So we think that the best way to go about this is to provide a safe harbor for those health care providers who adhere to clinical practice and diagnostic guidelines. These are peer-reviewed, evidence-based guidelines. We think the argument to the plaintiffs’ bar and to the patient advocates is…and people who are concerned about actual medical errors, that this would actually raise and standardize the standard of care nationwide. And at the same time, it would have the effect of weeding out frivolous claims early in litigation.
Mike Matray: The hospital/medical professional liability industry has consistently said that noneconomic damage caps are the most effective tort reform for reducing the cost of medical professional liability, and they’ve also been consistently against safe harbor legislation. You removed caps from the 2013 version of the American Health Care Reform Act and added safe harbors, why?
Representative Roe: It’s just a bridge too far, and if we knew we could nail that bridge… We’ve tried it over and over. No one has ever been successful. And in Tennessee, we have $750,000 cap on damages, which I think is going to be ruled unconstitutional when it’s finally worked its way through the court system. So unless it’s in the state constitution, which is what they did in Texas, it’s probably gonna be ruled unconstitutional and be thrown out anyway. And so you get what you can get, and basically, I think this is pushing it as far as we could get it. And this would be a great start.
Representative Barr: So I don’t have a problem with caps, but here’s the reality. This piece of legislation is ineligible for reconciliation under what’s called the “Byrd Rule” in the Senate. And this is kind of technical and it’s inside Senate rules, but it really matters in terms of what is actually achievable. And so there’s certain things we can do in the “repeal and replace” agenda in reconciliation. There’s certain things that Secretary Price can do administratively at HHS. And then there’s a third category of health care reforms, as part of the ACA replace agenda, that need to move through regular order. That means that there are federal law changes that require 60 votes in the Senate. This is one of those.
And so in order for us to have a chance to bring, you know, eight Democrats along, we have to be sensitive to some of the objections or concerns that have been raised in the past, the pretty uniform opposition to caps on noneconomic damages among Democrats. So it’s really an effort to have an innovative form of medical malpractice reform that can attract bipartisan support in the Senate, and we think it would also have the effect of, you know, limiting the defensive medicine, even though there are no caps on damages.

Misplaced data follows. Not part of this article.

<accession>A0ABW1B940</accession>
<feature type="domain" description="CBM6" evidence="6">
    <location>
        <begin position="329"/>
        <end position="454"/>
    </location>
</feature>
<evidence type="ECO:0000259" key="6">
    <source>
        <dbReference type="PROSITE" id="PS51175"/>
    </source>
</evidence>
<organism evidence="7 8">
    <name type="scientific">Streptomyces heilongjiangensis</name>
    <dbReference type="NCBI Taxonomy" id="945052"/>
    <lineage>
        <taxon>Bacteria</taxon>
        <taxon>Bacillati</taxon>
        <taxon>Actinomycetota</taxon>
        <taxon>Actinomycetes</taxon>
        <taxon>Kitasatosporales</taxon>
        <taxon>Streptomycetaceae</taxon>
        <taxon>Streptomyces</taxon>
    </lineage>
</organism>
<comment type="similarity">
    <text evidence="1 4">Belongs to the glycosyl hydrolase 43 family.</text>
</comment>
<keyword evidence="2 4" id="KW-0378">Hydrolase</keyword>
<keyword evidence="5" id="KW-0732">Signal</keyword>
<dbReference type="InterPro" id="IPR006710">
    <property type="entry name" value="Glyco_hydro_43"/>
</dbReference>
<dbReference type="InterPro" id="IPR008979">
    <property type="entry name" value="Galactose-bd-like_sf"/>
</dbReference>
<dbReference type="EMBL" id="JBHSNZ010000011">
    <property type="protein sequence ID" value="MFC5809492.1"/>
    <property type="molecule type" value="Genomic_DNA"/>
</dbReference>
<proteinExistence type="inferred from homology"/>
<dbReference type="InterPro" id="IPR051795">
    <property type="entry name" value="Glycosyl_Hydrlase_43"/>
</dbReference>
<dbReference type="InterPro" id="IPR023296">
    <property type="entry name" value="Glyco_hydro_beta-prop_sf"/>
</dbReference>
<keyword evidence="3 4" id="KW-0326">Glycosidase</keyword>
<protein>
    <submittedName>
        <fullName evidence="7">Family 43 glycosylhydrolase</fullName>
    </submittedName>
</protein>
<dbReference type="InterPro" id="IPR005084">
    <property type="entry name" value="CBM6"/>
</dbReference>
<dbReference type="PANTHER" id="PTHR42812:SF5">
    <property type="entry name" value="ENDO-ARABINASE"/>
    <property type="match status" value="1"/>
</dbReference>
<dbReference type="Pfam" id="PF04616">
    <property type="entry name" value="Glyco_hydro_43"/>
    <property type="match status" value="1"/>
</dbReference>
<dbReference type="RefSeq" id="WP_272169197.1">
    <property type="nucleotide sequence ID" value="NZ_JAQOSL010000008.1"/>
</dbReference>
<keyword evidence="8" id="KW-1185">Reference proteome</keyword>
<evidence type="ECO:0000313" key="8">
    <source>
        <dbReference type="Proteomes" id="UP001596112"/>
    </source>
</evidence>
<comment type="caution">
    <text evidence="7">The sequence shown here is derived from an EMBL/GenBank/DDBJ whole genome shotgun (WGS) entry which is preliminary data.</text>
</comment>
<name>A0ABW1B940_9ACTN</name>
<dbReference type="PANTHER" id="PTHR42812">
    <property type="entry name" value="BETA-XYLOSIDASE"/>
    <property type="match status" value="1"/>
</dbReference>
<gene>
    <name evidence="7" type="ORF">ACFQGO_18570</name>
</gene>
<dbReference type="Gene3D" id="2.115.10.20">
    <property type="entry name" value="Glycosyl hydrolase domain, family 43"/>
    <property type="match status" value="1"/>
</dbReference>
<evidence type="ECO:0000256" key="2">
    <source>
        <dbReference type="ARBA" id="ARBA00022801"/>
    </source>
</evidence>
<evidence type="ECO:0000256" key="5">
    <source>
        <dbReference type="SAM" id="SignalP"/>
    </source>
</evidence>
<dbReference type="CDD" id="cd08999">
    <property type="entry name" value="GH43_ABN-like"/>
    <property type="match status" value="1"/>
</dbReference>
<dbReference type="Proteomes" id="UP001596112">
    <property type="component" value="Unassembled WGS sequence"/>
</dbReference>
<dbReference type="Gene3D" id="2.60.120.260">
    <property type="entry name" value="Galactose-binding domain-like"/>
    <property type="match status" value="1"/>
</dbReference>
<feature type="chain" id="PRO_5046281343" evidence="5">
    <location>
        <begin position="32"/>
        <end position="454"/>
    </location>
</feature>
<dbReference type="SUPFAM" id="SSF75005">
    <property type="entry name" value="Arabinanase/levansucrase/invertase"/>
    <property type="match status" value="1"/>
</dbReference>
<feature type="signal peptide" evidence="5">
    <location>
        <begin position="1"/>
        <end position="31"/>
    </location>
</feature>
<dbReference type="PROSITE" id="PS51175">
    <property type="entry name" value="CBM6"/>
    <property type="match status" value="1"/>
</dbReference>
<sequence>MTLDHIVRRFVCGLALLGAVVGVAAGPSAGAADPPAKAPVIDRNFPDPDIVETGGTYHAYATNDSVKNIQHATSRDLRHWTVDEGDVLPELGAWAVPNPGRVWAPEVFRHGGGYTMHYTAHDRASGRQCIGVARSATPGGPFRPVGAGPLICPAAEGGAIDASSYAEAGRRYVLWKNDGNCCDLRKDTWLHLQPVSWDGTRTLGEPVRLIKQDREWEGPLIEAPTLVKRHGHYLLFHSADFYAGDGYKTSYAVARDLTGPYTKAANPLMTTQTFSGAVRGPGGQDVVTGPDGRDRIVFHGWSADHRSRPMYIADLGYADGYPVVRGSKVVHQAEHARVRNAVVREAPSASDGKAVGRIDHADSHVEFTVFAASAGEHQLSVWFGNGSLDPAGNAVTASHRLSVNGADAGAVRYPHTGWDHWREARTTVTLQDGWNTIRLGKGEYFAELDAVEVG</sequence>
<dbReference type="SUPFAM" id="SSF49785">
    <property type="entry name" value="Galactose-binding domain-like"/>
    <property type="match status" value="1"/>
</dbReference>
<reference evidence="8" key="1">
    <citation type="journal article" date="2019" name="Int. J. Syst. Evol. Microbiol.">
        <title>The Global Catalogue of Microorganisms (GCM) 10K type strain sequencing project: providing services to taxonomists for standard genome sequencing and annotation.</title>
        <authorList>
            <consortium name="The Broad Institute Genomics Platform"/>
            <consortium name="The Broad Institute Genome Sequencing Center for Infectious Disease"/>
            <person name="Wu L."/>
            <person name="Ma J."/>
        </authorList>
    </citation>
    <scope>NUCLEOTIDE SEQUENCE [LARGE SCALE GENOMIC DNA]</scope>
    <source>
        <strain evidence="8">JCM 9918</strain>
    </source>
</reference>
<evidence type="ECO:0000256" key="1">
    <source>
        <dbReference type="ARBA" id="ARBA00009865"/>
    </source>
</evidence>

Mike Matray: Representative Barr, can you explain how this legislation satisfies those legislators who support the concept of federalism and state’s rights while still moving many medical liability claims out of the state-based civil court system?
Representative Barr: What we do in this is we address the federalism concern by saying we recognize the tort law and medical malpractice litigation is traditionally within the jurisdiction of state courts. But there is a strong federal interest, as a payer, as a payer, that federal taxpayers have a strong interest in preventing overutilization of health care, lowering costs for the taxpayers, and preventing defensive medicine. And therefore, for any malpractice claim that arises under a federal payer or a federal statute, the defendant should have an elective right of removal to federal court and avail themselves of this safe harbor provision. And so that’s how we get around the federalism issue because we’re dealing with cases where there is a federal interest.
Mike Matray: Is there an ideological barrier to ever getting a federal cap on noneconomic damages? You mentioned how your legislation sidesteps the concerns of federalism and the 10th Amendment, so would it be possible in the future to similarly pass some sort of floor cap on noneconomic damages where states could adjust the cap downward if they like, but there remains a nationwide backstop of say a $500,000 or $750,000?
Representative Roe: It’s 167, or 157, I think it is, and that’s how many lawyers there are in the House and Senate, and the problem is, is getting it past that. You will never get the caps passed here. It’s just not possible. And so what we’ve thought about, Andy and I have talked about was that, “Hey.” He wrote this bill, and I said, “Well, that maybe threads and needle. If we could get enough support from the Conservative attorneys on the Republican side and some bipartisan Democrat support, that we would be able to do this.” If you put caps on, it’s dead. And I can tell you we’ve tried it, and it goes nowhere.
Mike Matray: The medical professional liability industry is concerned with safe harbor legislation because a savvy plaintiff attorney could convince a jury that any deviation from the clinical practice guidelines your bill intends to implement would be malpractice. In essence, it takes the standard of care from local to national.
Representative Roe: If you’re in a Medicare situation right now, you have a national standard, like it or not. And we let those standards be set not by us but by the medical specialties that take care of it. Like, if it’s the American Society of Internal Medicine or the ACOG, in my case, or the American College of Cardiology, neurosurgeons, whatever, they’re the ones, not somebody else that decides what those standards are. And I’ve heard that argument, and I totally agree with that. But this would be what we would do to hopefully help thread the 10th Amendment needle.
Mike Matray: I’d like to thank both Congressmen Roe and Barr for appearing on Healthcare Matters. The potential repeal and replacement of the Affordable Care Act and its effect on the healthcare system is obviously a continuing story and I hope to have both gentlemen on again as legislation moves forward.
Representative Barr: Thanks for having us on.
Representative Roe: Thanks a lot. Bye now.